But hey, Sunday had to get better didn't it!
Errrr......well.......after a night of booze, food, mariner's tales and rum (yes really), we had a fry up at the working men's club in Cowes high street as it was the only place open on a Sunday. It was pretty good too. After a bit of browsing in the chandlery, we said our goodbyes to the others and headed off back into the Solent for our last jaunt of this trip.
It was great - the tide was heading west and coming back east in the afternoon so we turned again to port and meandered along until we got to Newtown Creek. Decided to go in and have lunch there although it would be low water in a couple of hours so we had to be careful where we anchored. We chose our spot and the anchor held well. Soup, pasties and a large mug of tea went down a treat. We were chuffed with our spot, although the boat next door moved away after half an hour and, as he left, muttered across to us that he thought we were moored too close to him. Couldn't see that ourselves....
Reluctantly we had to leave as we only had three hours left of our charter and wanted to try and sail back with minimal stress. Stress? We don't know the meaning of the word.....yet.
As we left, I heard the call of nature and decided this would be as good a time as any to use the heads (pootling slowly out of Newtown Creek).......as I was sitting, contemplating the 'incident' of yesterday I heard a thud, the sound of swearing from the helmsman and simultaneously I shot off the seat and cracked my head on the door of the loo. Regaining my composure (and consciousness), I staggered upstairs to find Marco beating the wheel up and swearing, looking skywards....probably how we got into this mess..you're meant to look at the water. I however was looking seawards and it rather quickly became obvious that we had grounded. Bugger, balls and bedlam! The boat turned into a competition of headless chickens as we bumped into each other, turned in the other direction, then back and into each other again, both trying to sort out the mess but doing absolutely nothing in the process.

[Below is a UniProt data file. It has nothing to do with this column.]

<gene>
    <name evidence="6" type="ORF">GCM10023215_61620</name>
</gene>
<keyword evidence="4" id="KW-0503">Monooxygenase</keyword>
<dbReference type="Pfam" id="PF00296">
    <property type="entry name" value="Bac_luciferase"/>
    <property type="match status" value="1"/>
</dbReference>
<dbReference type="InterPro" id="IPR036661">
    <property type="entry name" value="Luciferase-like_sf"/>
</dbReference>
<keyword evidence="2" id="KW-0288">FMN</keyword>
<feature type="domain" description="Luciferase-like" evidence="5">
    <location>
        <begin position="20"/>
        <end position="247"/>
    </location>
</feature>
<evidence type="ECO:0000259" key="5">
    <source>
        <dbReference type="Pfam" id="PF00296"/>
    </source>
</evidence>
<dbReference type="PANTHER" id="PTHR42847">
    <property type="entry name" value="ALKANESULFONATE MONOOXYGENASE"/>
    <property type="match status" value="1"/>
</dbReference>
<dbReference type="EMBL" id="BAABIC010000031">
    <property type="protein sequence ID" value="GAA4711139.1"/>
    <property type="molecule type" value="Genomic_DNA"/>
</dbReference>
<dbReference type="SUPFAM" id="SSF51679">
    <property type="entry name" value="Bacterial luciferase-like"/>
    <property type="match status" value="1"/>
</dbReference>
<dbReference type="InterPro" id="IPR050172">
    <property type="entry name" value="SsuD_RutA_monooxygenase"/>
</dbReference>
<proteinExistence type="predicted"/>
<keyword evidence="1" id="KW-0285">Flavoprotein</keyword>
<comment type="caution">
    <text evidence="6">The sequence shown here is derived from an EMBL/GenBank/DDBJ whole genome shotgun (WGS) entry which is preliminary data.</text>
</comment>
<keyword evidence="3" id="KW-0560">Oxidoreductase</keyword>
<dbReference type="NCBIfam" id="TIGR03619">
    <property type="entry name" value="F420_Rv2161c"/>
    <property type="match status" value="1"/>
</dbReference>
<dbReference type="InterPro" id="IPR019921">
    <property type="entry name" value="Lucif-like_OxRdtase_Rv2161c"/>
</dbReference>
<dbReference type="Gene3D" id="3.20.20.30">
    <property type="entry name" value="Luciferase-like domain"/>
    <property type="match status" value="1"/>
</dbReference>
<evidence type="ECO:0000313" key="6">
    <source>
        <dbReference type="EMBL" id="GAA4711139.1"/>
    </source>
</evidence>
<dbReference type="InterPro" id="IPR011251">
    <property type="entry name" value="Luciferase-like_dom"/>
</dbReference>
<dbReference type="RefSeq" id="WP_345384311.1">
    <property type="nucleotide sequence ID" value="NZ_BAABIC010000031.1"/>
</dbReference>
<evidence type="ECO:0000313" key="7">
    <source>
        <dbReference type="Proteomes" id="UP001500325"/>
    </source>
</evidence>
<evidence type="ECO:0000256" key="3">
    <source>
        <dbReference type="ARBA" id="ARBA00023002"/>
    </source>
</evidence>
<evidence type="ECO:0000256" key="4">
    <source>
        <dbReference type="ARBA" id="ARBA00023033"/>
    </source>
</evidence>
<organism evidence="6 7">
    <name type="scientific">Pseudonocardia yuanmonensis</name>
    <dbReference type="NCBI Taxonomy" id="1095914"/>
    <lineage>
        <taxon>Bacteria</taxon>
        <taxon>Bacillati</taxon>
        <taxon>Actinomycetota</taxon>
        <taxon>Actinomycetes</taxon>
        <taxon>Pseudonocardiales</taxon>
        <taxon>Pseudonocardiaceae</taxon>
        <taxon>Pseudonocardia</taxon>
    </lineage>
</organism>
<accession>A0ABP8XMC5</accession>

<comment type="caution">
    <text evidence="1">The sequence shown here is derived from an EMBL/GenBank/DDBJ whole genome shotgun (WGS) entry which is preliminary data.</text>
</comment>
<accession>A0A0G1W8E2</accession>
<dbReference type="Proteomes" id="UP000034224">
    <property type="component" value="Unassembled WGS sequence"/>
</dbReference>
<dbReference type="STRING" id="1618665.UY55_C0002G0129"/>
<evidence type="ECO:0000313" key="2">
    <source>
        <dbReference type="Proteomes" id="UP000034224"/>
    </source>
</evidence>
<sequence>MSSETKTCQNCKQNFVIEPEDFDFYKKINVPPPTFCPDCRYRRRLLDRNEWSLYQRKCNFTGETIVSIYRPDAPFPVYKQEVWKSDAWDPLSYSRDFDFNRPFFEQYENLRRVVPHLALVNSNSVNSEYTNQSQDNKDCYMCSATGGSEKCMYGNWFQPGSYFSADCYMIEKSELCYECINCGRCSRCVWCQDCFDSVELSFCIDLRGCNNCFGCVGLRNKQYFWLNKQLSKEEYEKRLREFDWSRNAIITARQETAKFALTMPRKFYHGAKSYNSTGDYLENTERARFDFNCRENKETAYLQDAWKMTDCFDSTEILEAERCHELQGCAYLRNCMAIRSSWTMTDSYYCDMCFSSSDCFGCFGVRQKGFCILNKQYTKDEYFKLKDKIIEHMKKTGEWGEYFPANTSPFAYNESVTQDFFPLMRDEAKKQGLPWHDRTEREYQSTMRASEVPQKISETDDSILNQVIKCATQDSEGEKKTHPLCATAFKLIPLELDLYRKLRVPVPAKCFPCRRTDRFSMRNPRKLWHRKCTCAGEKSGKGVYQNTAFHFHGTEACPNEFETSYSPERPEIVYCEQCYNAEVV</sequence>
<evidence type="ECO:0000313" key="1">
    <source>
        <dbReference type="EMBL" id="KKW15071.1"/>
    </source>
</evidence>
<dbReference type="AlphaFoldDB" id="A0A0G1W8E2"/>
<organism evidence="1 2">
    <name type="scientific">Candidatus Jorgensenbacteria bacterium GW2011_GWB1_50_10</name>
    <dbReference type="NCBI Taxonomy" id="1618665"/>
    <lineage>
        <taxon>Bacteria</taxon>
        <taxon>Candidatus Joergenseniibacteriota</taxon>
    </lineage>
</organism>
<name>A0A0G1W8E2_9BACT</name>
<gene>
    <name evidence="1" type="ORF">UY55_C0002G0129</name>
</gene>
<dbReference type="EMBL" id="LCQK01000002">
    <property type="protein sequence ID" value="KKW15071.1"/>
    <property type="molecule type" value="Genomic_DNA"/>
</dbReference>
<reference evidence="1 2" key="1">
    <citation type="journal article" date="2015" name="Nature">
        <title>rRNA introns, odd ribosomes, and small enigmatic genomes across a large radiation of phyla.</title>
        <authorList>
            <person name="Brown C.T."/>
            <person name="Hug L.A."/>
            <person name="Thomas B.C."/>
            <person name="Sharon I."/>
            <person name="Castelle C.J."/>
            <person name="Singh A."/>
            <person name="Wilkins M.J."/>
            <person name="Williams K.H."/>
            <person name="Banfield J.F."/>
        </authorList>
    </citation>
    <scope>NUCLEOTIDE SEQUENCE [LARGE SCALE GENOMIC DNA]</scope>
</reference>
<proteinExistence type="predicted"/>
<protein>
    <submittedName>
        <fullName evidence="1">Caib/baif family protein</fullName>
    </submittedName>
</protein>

Back on the helm, Marco revved it into astern....nothing. Forward...nothing......oh great! Talk about a comedy of errors!